In the 1960s, there was a popular ad campaign that proclaimed “You don’t have to be Jewish” to love a brand of rye bread. The ads featured photos of decidedly non-Jewish people, the most famous of which was a Native American, taking a bite out of a deli sandwich. Likewise, regardless of his or her heritage, pretty much everyone in Boston embraces St. Patrick’s Day.
There are plenty of ways to celebrate the holiday, and they don’t necessarily require raising a toast to the patron saint of Ireland or donning green garb (although there will be plenty of both going on throughout the city). Among some of the highlights and suggested activities (all dates are 2013):
- The St. Patrick’s Day Parade kicks off at 1 p.m. on Sunday, March 17, 2013 at West Broadway in South Boston. Expect lots of bagpipes and marching bands, plenty of colorful (mostly green) floats, and more than a few politicians parading past some 750,000 spectators.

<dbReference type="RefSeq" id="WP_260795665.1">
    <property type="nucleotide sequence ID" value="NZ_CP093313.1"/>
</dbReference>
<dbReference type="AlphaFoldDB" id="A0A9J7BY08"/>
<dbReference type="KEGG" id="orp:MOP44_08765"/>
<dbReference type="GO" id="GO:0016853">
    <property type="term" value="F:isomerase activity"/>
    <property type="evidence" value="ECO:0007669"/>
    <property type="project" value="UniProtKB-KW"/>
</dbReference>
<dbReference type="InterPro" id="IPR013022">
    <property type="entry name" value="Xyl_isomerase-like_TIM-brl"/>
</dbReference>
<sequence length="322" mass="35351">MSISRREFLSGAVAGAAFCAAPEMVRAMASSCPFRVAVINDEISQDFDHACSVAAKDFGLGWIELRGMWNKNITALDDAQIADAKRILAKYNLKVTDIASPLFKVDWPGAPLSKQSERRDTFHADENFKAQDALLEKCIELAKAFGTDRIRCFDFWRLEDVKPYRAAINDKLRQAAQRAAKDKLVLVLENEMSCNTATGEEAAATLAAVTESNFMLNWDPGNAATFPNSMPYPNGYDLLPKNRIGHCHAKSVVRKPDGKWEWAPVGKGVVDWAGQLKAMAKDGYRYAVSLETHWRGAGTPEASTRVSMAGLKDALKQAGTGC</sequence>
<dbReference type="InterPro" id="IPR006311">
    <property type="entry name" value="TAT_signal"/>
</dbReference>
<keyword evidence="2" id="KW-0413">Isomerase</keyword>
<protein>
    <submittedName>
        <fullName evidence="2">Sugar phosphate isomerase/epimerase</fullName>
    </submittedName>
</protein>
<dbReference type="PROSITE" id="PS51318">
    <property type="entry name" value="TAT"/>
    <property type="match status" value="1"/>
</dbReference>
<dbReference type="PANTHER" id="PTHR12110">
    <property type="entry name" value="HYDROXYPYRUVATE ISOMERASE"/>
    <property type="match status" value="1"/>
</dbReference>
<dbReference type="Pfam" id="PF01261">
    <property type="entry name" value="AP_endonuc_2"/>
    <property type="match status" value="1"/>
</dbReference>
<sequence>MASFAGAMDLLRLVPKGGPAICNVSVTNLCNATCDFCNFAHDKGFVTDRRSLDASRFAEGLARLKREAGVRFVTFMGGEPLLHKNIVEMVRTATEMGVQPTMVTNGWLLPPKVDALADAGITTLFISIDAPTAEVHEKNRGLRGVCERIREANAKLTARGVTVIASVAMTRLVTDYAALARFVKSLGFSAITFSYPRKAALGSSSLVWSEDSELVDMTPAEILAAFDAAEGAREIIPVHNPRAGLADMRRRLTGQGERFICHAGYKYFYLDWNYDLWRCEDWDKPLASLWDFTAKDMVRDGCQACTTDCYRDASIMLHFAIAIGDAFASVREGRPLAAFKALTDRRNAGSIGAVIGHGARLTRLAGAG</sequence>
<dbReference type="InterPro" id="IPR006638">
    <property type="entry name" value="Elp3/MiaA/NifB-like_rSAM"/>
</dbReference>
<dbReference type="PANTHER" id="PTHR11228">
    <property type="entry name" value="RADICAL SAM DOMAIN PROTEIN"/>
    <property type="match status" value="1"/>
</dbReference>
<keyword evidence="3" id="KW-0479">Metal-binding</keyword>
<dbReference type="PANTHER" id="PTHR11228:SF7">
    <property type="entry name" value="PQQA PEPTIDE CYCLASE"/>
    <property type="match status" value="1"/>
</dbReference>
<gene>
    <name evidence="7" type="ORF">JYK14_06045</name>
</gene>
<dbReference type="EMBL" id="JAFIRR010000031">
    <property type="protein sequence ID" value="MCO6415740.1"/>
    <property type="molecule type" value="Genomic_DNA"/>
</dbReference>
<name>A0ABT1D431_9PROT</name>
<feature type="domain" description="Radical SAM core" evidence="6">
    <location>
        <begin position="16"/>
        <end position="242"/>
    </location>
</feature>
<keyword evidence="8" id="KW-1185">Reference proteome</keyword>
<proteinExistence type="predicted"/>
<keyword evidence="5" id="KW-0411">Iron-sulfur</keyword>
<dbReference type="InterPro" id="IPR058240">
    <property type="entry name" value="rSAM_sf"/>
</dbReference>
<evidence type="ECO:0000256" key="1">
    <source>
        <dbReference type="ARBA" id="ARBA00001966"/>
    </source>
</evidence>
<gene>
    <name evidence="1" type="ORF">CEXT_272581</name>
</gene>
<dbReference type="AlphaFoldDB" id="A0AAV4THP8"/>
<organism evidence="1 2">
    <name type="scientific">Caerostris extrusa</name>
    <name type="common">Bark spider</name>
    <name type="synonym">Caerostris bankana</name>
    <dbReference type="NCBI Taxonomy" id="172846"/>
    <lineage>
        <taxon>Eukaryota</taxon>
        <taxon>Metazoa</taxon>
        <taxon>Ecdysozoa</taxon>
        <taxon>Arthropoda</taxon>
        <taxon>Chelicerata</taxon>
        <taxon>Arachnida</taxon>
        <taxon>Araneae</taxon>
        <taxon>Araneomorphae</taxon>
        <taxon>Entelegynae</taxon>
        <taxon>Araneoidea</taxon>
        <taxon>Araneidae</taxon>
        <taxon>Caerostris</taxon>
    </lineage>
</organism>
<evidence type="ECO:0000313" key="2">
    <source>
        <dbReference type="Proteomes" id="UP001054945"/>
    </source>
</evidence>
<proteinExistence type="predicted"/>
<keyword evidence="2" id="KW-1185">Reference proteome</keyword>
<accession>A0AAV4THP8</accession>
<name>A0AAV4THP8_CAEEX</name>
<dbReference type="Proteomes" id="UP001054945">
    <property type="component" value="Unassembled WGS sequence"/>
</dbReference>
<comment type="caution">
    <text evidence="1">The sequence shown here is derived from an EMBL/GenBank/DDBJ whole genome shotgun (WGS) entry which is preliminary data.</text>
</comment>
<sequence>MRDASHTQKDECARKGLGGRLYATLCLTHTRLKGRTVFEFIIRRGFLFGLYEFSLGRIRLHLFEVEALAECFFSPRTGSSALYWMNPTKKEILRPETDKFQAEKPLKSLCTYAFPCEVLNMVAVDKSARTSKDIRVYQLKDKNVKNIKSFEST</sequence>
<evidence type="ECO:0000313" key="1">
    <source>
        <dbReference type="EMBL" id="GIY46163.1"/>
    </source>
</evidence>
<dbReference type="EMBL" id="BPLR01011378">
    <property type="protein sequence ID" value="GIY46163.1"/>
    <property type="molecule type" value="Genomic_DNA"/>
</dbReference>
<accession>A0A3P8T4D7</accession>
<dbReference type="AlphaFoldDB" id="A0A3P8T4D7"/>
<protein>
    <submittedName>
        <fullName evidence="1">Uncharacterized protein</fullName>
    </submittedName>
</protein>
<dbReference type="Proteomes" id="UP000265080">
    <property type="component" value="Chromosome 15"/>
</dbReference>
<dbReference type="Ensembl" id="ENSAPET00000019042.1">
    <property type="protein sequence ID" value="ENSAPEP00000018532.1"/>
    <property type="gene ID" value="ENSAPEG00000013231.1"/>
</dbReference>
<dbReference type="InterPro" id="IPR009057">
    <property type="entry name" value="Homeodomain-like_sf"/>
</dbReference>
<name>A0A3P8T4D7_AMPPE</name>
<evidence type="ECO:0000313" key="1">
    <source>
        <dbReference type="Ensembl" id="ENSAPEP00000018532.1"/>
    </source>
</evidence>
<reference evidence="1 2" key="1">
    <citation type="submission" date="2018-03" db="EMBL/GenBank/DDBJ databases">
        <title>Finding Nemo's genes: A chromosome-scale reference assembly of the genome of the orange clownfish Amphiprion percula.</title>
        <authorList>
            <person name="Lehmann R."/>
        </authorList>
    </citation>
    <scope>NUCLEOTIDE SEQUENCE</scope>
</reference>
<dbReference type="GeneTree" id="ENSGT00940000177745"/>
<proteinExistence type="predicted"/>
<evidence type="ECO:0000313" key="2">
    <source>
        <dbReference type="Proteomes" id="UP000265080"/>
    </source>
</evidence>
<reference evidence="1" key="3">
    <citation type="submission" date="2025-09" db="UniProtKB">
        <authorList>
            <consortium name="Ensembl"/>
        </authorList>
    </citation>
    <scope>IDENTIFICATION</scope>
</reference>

- Boston’s own Dropkick Murphys will make its annual St. Patty’s Day swing through its hometown with shows on March 15 at TD Garden, March 16 at Brighton Music Hall, and March 17 at the House of Blues.
- Considerably less raucous than the Dropkick Murphys, the Celtic Woman will be bringing their soaring voices, lilting harmonies, and dexterous fiddling to the Citi Performing Arts Center on March 16.
- Speaking of Celtic, er, the Celtics, the boys in green will be facing the Charlotte Bobcats on March 16 at the TD Garden.
- If you want to head to an Irish pub, there are no shortage of them in our fair city, including M.J. O’Connor’s and Cuff’s.
- Drink, be merry, and eat some grub at any of the wonderful eateries featured in Restaurant Week Boston, which conveniently kicks off on St. Patrick’s Day, March 17.
Should you decide to order Irish corned beef and cabbage as you dine around Boston, may I suggest that it goes great with Jewish rye bread.